Members of the Citizens Coinage Advisory Committee broke with the
veterans group pushing for a silver dollar to commemorative the U.S.
Army Infantry, recommending an obverse that does not have the
Meeting in Washington, D.C., May 25, the panel narrowly
recommended a design for the 2012 United States Army Infantry
commemorative silver dollar showing an energetic World War II platoon
leader waving his unit into combat for the obverse and overwhelmingly
selected a reverse showing the coveted Combat Infantry Badge.
That reverse is one of three that had the backing of the National
Infantry Foundation, the Georgia-based group that had lobbied for the
coins and could make $3.5 million from their sales.
But the foundation had not endorsed the CCAC’s choice for the obverse.
It wanted the coins to show either a modern infantryman charging
or a view of three contemporary infantrymen moving toward combat.
Instead the committee liked the energy of a design showing three
soldiers with one giving the “Follow Me” order that the veterans had
called essential to the coin.
Under a balloting scheme that allows each member give up to three
points to every design, the backed design drew 14 points out of a
possible 27 points. The second most popular design was one that showed
a single charging infantryman, which received 13 points.
The veterans’ preferred designs got 10 points and six points, respectively.
CCAC Chairperson Gary Marks noted that the committee’s choice
“just barely” got enough points under the scoring system to be
considered backed by the plan.
“I really like” the selected design, he said. “This design really
speaks to me.”
The recommendations puts the CCAC at odds with the Commission of
Fine Arts, which endorsed designs that the veterans wanted. It
selected the charging modern soldier for the obverse and the
Infantry’s insignia, a pair of crossed rifles for the reverse. (See
related article, Page 5.)
The recommendations from both coin review panels will now go to
Treasury Secretary Timothy F. Geithner, who will make the decision as
to which designs will go on the coin.
Gold medal designs
The CCAC did agree with the CFA on which designs should be
selected for a gold congressional medal to honor Japanese Americans
who fought with the U.S. Army in World War II.
The CCAC gave 24 out of a possible 24 points to an obverse design
showing a line of Japanese American soldiers against a fluttering
American flag and a color guard of the soldiers. Marks noted that it
was a rare vote by the panel to give the maximum points to any design.
For the reverse, the CCAC favored a design showing the three
patches of Army units being honored. It got 21 of a possible 24 points.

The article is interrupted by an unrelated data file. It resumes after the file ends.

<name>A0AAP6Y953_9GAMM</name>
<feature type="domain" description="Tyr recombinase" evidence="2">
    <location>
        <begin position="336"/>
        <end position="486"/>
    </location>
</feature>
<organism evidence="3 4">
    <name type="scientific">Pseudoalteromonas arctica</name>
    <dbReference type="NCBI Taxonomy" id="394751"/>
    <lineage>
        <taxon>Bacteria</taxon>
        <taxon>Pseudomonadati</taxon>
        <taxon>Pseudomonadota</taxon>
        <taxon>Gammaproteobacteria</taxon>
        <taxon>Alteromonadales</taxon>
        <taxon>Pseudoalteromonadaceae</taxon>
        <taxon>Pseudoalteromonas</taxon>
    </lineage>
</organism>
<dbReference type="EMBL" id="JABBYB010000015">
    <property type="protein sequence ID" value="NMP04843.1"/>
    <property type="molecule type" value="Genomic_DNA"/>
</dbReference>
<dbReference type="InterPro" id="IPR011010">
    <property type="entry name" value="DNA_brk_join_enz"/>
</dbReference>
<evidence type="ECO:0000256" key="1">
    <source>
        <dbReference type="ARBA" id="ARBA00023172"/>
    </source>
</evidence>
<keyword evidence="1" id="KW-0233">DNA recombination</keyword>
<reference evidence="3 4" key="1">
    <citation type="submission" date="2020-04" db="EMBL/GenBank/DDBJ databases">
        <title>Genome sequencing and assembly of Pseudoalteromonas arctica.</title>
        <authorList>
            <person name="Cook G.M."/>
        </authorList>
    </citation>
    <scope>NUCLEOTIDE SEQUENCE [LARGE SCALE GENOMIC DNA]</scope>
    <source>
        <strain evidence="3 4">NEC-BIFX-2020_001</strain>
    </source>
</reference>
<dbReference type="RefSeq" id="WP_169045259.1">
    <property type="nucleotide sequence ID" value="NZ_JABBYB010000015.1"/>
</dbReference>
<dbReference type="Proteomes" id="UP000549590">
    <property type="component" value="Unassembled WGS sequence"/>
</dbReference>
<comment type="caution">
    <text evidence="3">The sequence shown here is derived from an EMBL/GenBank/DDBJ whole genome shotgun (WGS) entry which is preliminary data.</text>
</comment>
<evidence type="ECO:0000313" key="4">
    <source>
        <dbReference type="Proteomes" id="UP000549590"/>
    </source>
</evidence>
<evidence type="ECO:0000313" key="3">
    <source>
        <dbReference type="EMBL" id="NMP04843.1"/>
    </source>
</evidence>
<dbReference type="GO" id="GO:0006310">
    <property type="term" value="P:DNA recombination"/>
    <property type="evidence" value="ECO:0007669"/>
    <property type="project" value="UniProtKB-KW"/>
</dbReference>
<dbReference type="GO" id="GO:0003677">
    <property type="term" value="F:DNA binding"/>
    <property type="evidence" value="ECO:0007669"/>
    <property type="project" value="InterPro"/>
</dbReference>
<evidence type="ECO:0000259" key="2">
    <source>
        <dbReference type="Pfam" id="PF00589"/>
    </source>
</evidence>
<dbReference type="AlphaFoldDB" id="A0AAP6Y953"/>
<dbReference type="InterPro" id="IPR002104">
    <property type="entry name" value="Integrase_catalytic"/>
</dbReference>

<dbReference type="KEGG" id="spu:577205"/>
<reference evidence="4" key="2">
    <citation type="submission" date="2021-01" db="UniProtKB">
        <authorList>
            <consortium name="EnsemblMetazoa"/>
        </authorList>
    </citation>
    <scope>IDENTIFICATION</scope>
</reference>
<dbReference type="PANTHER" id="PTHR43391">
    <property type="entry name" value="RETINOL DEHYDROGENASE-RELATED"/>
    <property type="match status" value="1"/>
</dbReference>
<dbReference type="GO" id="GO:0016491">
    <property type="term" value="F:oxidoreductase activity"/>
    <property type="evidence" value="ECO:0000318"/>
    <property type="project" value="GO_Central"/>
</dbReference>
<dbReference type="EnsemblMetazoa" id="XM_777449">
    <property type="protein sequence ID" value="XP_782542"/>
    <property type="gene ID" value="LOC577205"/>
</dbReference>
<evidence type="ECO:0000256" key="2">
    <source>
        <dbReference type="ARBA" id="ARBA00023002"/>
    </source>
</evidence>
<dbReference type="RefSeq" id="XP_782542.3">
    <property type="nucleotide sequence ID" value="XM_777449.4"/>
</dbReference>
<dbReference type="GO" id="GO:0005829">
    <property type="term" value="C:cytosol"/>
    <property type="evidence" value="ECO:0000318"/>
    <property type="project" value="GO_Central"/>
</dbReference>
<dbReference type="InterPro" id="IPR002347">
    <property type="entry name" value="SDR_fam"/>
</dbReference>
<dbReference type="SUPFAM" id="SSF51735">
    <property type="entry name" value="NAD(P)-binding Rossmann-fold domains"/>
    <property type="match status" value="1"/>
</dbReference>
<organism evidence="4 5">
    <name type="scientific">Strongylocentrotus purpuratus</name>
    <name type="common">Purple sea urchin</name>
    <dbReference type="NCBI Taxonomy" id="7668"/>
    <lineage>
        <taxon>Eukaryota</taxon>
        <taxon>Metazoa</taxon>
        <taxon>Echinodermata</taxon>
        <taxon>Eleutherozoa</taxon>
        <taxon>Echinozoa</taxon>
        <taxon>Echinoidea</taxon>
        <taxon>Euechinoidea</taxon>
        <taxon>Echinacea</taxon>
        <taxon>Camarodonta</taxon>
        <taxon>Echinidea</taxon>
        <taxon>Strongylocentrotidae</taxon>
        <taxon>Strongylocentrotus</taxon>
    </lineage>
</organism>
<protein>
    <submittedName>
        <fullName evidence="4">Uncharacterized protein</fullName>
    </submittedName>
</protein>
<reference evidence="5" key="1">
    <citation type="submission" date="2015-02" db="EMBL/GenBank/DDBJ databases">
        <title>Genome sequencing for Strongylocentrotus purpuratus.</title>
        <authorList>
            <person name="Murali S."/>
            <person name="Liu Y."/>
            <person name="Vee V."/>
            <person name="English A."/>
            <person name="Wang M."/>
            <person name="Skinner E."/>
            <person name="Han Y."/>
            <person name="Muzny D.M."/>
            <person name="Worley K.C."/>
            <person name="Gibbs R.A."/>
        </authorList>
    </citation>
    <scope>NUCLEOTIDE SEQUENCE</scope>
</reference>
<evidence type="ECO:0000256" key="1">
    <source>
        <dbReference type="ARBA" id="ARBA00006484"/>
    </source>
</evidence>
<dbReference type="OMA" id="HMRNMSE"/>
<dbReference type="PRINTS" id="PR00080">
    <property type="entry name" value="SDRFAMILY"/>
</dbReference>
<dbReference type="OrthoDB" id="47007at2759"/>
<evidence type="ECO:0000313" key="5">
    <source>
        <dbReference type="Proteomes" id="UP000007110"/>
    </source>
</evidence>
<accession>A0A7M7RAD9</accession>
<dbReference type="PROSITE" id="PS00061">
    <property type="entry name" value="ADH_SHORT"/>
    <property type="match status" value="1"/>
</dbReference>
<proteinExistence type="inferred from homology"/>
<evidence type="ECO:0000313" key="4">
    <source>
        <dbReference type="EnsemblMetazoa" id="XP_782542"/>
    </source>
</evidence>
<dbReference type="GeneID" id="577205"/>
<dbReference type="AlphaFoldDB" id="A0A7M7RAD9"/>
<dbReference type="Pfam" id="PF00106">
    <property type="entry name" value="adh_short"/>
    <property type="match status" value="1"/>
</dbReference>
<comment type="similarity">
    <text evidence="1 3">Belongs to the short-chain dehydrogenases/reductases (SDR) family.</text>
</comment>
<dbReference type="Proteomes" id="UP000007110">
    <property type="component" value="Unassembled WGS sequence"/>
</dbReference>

A motion to add more stars to the fluttering flag on the obverse
failed for lack of a second, but the committee did recommend that the
phrase “Act of Congress 2010” be added to either side of the medal.
An emotional account by a Japanese-American veteran of what the
selected obverse depicted clearly impressed the committee. University
of Maryland history professor Michael A. Ross called it “one of the
cooler moments on this committee.” He enlisted the veterans to speak
to his classes and was photographed with them.
Typically the Treasury Secretary and the coin reviewing committees
give great weight to the wishes of the organization seeking a coin or
medal. That may make the silver dollar coin recommendations especially interesting.
The National Infantry Foundation representatives had stressed that
they wanted the soldier on the obverse to be a contemporary soldier,
not a World War II infantryman like the famous “Follow Me” statue at
the Infantry School at Fort Benning, Ga.
“We like the more modern symbol,” Ben Williams, executive director
of the National Infantry Foundation, told the CCAC. “The ‘Follow Me’
statue is one thing that every soldier at Fort Benning has seen. It’s
truly an iconic image.”
“These warriors deserve the very best coin possible to honor their
service,” said Michael Olson, a CCAC member from Pella, Iowa, and a
Army National Guard officer. He wanted strongly to add the words
“Follow Me” to the winning design.
“ ’Follow Me’ is to the Army what ‘Semper Fi’ is to the Marines,”
Others on the panel said they didn’t believe the words were
necessary. The symbolism of the raised hand beckoning the troops
onward was better than words, they told Olson.
“Whatever design is picked I think it’s important to show
aggressive action,” Olson said.
On that, the panel seemed to agree.
The members said they found the World War II soldiers better drawn
and more expressive than the contemporary soldiers.
New Jersey lawyer Donald Scarinci, pleaded for the veterans to
reconsider their rejection of a design showing a soldier leading three
men in silhouette across a fluttering American flag. “This is a work
of art,” he said, saying that most of the designs were “just another soldier.”
But his plea had little impact on the committee, which did not
seem impressed by the silhouettes used on the designs.
Heidi Wastsweet, a Seattle sculptor, strongly supported the
charging infantryman, which came in only one point behind the backed
obverse. “I really like this. It’s very dynamic,” she said.
She criticized the hands and facial expression of some of the
soldiers on the design, warning that Mint artist needed to make the
hands of their subjects larger and be more careful about the
proportions of their bodies.
No one on the panel seemed happy with a design showing three
soldiers, two of whose feet had disappeared apparently into water.
Marks said that design would assure the Mint would receive more of
the criticism it got with the 2003 Illinois State quarter dollar that
showed Abraham Lincoln’s legs cut off. ■